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Overhauling Kentucky’s tax code is key to our future
by Governor Ernie Fletcher

Editor’s note: this is the first of a monthly column by various authors on issues facing Kentucky

As a parent and grandparent, I want our Commonwealth to have a thriving economy, a strong education system, and provide good-paying jobs that keep our young people in Kentucky.

There is one public policy initiative Kentucky can enact to boost the economy, stimulate more investment, build and sustain better careers, and create more opportunities for job creation.

All this could be accomplished while, at the same time, reducing the tax burden for almost every working family.

That public policy initiative is tax modernization.

Our tax system doesn’t maximize investment in our economy. It doesn’t provide stable revenue to fund important programs such as education. And it doesn’t treat everyone fairly.

In the wake of a budget gap at the beginning of my administration, we relied on fiscal responsibility to resolve a $300 million budget shortfall and institute a $100 million budget stabilization plan. We will continue to be good stewards of the taxpayers’ money.

But the time has come to build a stable foundation for the budget. That foundation is a fair, modern tax system.

Ronald Reagan once said, “Government’s view of the economy could be summed up in a few short phrases: if it moves, tax it. If it keeps moving, regulate it. And if it stops moving, subsidize it.”

That old, misguided philosophy stifles economic prosperity in Kentucky, while other states have encouraged and achieved tremendous growth.

Thirty years ago, the economies of Kentucky and Tennessee were virtually identical. But from 1964 to 1999, Tennessee’s economy grew approximately 20 times faster than Kentucky’s.

The contrast is stark but simple: Tennessee maintained low taxes. In fact, it was one of nine states that had a falling tax burden. Kentucky’s families and employers, on the other hand, were saddled with even higher taxes.

Our tax code is riddled with antiquated, outdated, and sometimes unconstitutional provisions, causing Kentucky’s taxes to be unreliable and unfair. All of those problems lead to an unstable and unpredictable source of revenues, which makes it difficult to budget reliably for important programs.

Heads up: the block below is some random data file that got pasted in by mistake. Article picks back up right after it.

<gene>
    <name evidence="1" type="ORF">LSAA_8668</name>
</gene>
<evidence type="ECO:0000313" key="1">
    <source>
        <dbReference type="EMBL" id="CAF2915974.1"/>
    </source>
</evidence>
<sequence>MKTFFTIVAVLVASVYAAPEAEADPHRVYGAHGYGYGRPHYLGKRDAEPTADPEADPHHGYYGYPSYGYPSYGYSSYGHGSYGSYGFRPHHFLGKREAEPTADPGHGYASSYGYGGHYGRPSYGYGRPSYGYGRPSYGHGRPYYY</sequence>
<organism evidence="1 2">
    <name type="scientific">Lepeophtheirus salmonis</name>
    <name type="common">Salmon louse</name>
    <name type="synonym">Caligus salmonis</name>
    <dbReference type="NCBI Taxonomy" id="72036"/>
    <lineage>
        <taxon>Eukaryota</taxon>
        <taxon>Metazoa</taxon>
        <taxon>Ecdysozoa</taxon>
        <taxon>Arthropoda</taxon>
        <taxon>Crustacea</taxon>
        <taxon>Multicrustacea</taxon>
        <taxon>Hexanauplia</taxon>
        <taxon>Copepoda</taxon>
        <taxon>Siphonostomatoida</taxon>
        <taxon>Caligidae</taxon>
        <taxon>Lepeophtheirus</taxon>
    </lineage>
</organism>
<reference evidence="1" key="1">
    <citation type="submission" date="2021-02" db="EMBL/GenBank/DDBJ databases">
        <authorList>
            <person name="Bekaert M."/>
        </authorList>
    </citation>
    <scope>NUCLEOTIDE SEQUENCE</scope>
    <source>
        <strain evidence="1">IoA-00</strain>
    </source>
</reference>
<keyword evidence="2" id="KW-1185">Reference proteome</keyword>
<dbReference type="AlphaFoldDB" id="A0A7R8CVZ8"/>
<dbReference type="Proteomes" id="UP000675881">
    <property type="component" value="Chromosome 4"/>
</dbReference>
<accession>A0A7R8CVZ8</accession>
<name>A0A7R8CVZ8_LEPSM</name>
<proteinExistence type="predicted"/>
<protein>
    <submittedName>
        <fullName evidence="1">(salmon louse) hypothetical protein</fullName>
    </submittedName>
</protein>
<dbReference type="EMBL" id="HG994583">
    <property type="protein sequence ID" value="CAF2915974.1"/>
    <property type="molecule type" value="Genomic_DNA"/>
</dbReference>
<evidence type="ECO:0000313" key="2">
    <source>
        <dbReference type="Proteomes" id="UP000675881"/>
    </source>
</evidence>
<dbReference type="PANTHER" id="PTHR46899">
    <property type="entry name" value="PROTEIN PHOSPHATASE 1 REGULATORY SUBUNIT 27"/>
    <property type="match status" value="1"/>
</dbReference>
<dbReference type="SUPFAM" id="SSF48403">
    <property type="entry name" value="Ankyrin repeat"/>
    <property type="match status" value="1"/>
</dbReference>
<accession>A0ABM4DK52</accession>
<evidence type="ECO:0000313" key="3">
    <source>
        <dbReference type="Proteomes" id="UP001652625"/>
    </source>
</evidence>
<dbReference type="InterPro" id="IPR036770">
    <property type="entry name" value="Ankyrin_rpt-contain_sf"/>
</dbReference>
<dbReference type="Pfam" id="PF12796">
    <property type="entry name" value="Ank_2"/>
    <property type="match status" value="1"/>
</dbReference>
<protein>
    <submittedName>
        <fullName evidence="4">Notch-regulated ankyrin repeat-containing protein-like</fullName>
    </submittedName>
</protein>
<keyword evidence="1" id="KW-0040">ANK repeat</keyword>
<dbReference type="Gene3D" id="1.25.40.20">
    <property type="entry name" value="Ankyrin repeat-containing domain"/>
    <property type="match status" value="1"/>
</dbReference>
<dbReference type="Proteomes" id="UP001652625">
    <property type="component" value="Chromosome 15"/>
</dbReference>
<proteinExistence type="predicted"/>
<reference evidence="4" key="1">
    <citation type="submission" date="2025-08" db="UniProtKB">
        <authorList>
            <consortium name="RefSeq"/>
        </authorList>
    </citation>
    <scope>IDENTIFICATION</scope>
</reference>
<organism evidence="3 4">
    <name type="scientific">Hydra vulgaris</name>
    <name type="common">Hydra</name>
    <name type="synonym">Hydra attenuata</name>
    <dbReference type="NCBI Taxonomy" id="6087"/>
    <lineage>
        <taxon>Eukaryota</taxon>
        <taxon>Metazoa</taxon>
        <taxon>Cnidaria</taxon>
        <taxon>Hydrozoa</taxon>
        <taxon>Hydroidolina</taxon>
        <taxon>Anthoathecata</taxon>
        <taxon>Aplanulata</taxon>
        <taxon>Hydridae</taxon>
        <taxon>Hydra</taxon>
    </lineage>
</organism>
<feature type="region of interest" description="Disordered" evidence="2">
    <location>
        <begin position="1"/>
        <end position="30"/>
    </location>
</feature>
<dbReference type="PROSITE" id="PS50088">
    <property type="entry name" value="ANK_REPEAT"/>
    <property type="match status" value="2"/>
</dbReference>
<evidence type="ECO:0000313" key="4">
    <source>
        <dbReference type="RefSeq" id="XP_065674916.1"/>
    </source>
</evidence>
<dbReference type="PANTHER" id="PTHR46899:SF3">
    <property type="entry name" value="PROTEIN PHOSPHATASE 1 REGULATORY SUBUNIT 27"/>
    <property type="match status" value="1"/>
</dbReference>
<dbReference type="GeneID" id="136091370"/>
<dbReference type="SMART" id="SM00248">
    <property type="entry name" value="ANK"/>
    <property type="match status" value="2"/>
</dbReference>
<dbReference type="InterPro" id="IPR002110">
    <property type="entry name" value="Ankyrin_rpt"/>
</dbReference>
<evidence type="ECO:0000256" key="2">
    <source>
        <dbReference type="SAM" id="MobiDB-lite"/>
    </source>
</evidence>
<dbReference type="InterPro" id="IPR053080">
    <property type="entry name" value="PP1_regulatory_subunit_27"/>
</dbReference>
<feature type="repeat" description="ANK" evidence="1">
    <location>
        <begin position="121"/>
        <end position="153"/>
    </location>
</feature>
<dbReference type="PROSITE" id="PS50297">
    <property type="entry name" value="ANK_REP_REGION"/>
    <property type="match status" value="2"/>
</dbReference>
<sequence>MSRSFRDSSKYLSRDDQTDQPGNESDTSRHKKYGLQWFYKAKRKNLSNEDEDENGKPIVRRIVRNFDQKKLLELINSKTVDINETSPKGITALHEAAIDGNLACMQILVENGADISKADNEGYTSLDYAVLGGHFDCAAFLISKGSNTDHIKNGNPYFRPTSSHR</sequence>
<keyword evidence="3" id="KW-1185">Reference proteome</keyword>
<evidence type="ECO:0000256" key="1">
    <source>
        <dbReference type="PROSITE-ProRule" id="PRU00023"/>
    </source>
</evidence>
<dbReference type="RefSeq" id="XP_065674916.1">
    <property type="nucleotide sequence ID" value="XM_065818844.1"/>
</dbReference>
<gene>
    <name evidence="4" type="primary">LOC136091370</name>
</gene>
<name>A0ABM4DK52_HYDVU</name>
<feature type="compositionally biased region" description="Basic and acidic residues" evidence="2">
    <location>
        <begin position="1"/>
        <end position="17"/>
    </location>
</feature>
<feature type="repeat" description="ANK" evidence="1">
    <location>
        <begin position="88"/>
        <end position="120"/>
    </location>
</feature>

Another problem is the tax burden on families. Under my proposal, almost every working Kentucky family will receive a tax cut.

We must encourage the unbridled spirit of entrepreneurship and job growth. We must address the needs of all Kentuckians and promote new opportunities for families.

For our children and for our communities, I hope that you will support this effort.

Proper pudding
Martha Stevens from Hodgenville called to correct a part of the What’s Cooking? story on cookbook author Irene Hayes in the December issue. She says Dwight Eisenhower was served cheese pudding when he came to visit the Hodgenville women’s club, not Hodgenville Ham Pudding, as reported in What’s Cooking in Kentucky and repeated in Kentucky Living.

Community patriots
The CEO of the Kentucky League of Cities has written a personal and policy book calling on people to take meaningful actions to make their communities better. In 116 pages of New Cities in America— The Little Blue Book of Big Ideas, Sylvia Lovely, who is also president of the New Cities Foundation, urges people to become what she calls Community Patriots.

“Community Patriots are men and women willing to put others first—willing to step out of their comfort zones and take an active role in promoting, protecting, and providing for their communities,” she writes.

The book lists 12 principles Lovely says people need to know to improve their communities, principles such as encourage youth, diversity, and inclusiveness; remain true to the city’s uniqueness; and buy locally, sell globally. She elaborates on each principle with examples, from educational innovation in Cloverport and downtown renovation in Sandy Hook, to bicycle-friendly Odense, Denmark, and a comprehensive transportation plan in Liverpool, England.

In addition to these community success stories, Lovely illustrates her points with examples from her own family experiences. And in what seems a timely prescription after last fall’s contentious election campaigns, she writes in her last chapter, “We need to create a climate of healthy debate where opposing views are truly heard and compromise is encouraged.”

The $14.95 book is available through Butler Books, P.O. Box 7311, Louisville, KY 40207, (502) 897-9393, and at
Paul Wesslund

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